Period.

End of story...

 

Wednesday, January 13, 2021

 Dear Hubby...remember him?...is going to the doctor today.  He was born with a defective and deformed kidney but no one knew it at the time.  It wasn't until he was 20 and began having some major pain and problems that his mother took him to the doctor.  This was back in 1973 when medicine seemed pretty advanced but most diagnosing was done with tests and x-rays. Since he was urinating blood and in excruciating pain it didn't take long for them to realize there was something drastically wrong with at least one of his kidneys.  His urologist performed surgery, trying to correct the problem...no drainage...instead of removing the kidney.  They removed kidney stones, some of them the size of golf balls, and tried to fix the problem the kidney had in emptying. The poison build-up was what was making him so ill at times. It was given a 50/50 chance of being successful.  

Along came me into his life.  He told me about his physical problem but I wasn't too concerned because he seemed healthy and was able to work and do everything else a young man in his 20s could do.  After our daughter was born we went on a fishing camping trip along the Cowlitz River and he went outside to go to the bathroom in the middle of the night.  When he came back in to the trailer, his face was ghostly white even in the gloom and he told me he'd just urinated a stream of nothing but blood.

We went to see his urologist.  The news was grim.  The kidney needed to be removed. It was, and he has had 45 years of excellent health since then.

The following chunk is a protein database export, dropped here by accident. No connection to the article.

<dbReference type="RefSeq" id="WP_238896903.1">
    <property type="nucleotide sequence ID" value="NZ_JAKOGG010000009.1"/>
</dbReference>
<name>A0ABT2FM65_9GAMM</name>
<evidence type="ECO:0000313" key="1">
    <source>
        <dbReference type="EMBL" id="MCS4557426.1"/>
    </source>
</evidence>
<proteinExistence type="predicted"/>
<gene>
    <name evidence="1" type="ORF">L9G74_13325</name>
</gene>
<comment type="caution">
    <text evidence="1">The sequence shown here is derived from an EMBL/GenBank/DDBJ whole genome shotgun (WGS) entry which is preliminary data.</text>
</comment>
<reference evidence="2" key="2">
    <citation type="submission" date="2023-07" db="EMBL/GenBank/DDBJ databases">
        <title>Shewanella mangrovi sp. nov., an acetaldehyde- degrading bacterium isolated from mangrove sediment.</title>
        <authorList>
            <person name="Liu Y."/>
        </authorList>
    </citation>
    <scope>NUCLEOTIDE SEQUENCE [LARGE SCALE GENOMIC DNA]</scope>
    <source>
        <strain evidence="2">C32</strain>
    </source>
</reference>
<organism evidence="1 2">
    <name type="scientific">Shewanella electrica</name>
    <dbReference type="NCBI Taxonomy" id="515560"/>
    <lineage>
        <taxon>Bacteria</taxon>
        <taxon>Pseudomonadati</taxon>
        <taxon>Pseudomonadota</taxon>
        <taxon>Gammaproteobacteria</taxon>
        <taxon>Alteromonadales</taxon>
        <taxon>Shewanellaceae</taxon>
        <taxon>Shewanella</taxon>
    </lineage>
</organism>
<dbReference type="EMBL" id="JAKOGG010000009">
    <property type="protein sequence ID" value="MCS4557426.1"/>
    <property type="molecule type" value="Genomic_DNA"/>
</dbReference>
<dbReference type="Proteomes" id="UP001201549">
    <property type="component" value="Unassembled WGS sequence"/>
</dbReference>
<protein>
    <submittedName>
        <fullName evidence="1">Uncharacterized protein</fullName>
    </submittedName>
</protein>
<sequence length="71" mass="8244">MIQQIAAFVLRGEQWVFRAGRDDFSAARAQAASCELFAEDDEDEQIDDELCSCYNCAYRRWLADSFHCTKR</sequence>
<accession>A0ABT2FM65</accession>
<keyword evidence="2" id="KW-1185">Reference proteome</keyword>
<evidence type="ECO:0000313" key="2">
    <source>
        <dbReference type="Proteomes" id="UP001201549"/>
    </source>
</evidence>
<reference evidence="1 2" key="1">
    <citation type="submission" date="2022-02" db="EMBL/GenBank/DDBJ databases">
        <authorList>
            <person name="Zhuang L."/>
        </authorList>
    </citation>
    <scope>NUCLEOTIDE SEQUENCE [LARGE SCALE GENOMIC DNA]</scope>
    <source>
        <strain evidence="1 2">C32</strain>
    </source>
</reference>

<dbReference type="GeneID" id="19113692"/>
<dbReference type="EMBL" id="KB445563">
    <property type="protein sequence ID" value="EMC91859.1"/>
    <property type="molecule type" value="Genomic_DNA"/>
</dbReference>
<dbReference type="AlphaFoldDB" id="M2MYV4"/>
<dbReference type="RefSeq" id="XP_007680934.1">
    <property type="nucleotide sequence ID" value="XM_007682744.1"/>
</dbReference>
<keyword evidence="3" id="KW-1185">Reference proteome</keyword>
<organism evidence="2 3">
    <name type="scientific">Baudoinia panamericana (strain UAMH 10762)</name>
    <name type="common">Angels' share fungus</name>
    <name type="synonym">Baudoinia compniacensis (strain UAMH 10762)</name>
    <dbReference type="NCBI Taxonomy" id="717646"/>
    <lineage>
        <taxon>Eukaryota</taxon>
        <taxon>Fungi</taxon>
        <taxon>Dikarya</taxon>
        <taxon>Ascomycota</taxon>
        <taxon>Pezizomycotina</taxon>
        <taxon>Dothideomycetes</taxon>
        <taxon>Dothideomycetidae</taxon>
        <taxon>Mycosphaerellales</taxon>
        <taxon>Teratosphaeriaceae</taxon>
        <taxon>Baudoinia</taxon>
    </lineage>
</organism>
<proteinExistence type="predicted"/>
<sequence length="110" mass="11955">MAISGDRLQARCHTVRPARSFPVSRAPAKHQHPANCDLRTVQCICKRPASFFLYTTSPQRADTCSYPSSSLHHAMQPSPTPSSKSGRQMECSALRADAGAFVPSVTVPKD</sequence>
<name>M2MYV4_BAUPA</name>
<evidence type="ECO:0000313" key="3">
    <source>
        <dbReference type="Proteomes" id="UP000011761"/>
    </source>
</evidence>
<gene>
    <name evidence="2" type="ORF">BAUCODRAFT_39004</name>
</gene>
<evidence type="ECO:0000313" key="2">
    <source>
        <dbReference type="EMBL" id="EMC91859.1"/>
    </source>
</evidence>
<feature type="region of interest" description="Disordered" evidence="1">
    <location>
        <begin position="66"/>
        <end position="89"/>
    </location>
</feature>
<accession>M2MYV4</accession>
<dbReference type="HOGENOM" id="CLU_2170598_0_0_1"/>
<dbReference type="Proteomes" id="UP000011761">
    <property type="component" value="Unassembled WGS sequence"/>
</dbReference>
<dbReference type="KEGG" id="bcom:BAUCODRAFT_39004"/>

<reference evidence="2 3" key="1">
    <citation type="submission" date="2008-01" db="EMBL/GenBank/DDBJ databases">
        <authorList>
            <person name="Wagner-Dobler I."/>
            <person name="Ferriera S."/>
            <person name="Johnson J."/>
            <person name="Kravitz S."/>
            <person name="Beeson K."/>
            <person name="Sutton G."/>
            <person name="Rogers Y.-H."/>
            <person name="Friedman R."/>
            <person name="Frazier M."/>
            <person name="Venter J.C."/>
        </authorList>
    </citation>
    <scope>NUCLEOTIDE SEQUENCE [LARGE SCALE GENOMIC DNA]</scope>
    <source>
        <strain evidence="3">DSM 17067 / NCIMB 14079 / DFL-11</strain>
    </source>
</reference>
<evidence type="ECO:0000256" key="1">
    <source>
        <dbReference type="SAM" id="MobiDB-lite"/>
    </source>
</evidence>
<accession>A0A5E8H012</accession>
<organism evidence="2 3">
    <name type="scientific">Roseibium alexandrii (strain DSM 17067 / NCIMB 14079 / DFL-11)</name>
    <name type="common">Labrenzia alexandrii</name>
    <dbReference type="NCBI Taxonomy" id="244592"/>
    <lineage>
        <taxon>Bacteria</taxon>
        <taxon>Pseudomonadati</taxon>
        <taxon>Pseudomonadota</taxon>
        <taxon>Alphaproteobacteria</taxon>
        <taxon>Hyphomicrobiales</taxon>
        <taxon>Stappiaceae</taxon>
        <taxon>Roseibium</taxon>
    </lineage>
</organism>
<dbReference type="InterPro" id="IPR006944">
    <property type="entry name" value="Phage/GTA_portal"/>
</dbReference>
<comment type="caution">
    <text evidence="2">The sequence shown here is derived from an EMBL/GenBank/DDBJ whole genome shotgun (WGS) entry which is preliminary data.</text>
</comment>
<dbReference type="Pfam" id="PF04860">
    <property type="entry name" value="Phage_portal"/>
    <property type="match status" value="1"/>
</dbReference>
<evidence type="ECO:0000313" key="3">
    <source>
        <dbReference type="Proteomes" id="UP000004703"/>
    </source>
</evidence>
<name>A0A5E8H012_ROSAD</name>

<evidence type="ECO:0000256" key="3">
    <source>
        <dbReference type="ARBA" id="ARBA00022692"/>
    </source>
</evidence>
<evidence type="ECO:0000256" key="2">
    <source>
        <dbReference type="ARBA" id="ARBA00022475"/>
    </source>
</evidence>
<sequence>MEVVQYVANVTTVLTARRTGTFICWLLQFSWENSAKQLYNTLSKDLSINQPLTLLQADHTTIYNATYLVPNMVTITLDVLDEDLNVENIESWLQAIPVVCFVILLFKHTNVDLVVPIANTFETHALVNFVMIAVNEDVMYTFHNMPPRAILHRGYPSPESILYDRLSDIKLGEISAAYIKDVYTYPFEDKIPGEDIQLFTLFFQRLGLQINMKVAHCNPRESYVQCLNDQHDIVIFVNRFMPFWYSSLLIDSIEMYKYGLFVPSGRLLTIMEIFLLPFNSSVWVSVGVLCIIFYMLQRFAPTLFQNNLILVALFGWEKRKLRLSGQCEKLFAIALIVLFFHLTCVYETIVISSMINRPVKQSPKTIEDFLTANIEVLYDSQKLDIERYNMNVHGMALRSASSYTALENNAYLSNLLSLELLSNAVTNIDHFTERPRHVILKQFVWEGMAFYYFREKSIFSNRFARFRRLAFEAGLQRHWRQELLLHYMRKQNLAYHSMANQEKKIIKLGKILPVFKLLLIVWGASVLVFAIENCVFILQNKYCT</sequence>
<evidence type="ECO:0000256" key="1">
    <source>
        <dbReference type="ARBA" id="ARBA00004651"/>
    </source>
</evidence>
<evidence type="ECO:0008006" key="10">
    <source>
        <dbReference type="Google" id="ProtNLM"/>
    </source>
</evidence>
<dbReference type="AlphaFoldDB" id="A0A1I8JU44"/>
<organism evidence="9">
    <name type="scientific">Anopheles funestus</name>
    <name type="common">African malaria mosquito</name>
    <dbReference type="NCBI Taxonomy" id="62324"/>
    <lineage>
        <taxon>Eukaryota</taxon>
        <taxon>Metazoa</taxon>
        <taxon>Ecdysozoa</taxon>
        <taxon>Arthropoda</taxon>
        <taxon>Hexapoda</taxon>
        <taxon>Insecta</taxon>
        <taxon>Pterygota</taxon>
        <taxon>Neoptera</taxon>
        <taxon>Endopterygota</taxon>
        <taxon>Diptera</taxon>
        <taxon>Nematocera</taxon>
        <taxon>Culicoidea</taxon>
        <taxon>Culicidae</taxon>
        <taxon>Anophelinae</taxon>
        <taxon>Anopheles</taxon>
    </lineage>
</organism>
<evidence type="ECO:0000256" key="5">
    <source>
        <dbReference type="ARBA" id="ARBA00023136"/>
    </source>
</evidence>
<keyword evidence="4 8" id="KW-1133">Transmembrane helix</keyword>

A few weeks ago he mentioned he's been having a lot of tenderness and discomfort on his right side where his remaining kidney is.  It comes...it goes.  He told me it might be a good idea to see a urologist here in Michigan to establish some kind of  medical relationship with one in case anything goes haywire.  All his medical treatment had been done in Oregon in the mid-1970s and his urologist had died years before.  I found one who appears to be a very good urologist here, and Dear Hubby went to see him.  Dear Hubby appears to be in such good health the doctor asked him what he was doing there -- a good sign, I'm thinking. When he told the doctor his past history he's taking it pretty seriously now. He did a thorough exam and had us send away for Dear Hubby's medical records.  He'll have them today for the appointment...SHOULD have them, since they were being sent by FAX and not by any mode of delivery or the USPS.  We know how abysmally slow all of that is anymore. He's scheduled to have an MRI at the end of the month and we'll move on from there, whatever path the results take us.  Like my mom used to say, "Don't borrow trouble."  "Sufficient unto the day is the evil thereof," is another good one. 

 99% of what we fret about never comes to pass anyway, and then when it does we face it, pick ourselves up by the bootstraps, and move on.

Amen.

Tuesday, December 29, 2020

Pilgrim Path

Outside the Window....

At this hour of the morning there is such a sense of calm outside.  Isn't it amazing how we can feel 'calm'? Not the 'calm' that is an emotion, like calm after chaos, but the sense of quietness and stillness inside the soul? When you can hear a distant train on the tracks, the warm furnace kicking on and sending up draughts of heated air that warm your feet tucked under the desk. A friend posted some photos yesterday of a drive she took along the Oregon coast, mentioning how calm the water was.  Smooth as glass, the sky all around nothing but pastels blending from shell pink to cream, to softest apricot and lavender. It soothed me, just looking at them. I once lived in Oregon, for most of my life actually.  I thought I would miss the Pacific but I haven't.  I grew up near it and took drives or weekends here and there to visit it and spend some time.  I have lived in Michigan for 10 years now.  Here, I have the stillness of snow hushing its way down to the ground. I have five Great Lakes, each so huge but each so different. A stormy day on Lake Superior can create surf every bit as wild and untamed as the sea.  If I get homesick, I go there.  The only thing missing is the salt in the air.  Even though I know that, I still find myself licking my upper lip to taste the salt on my tongue.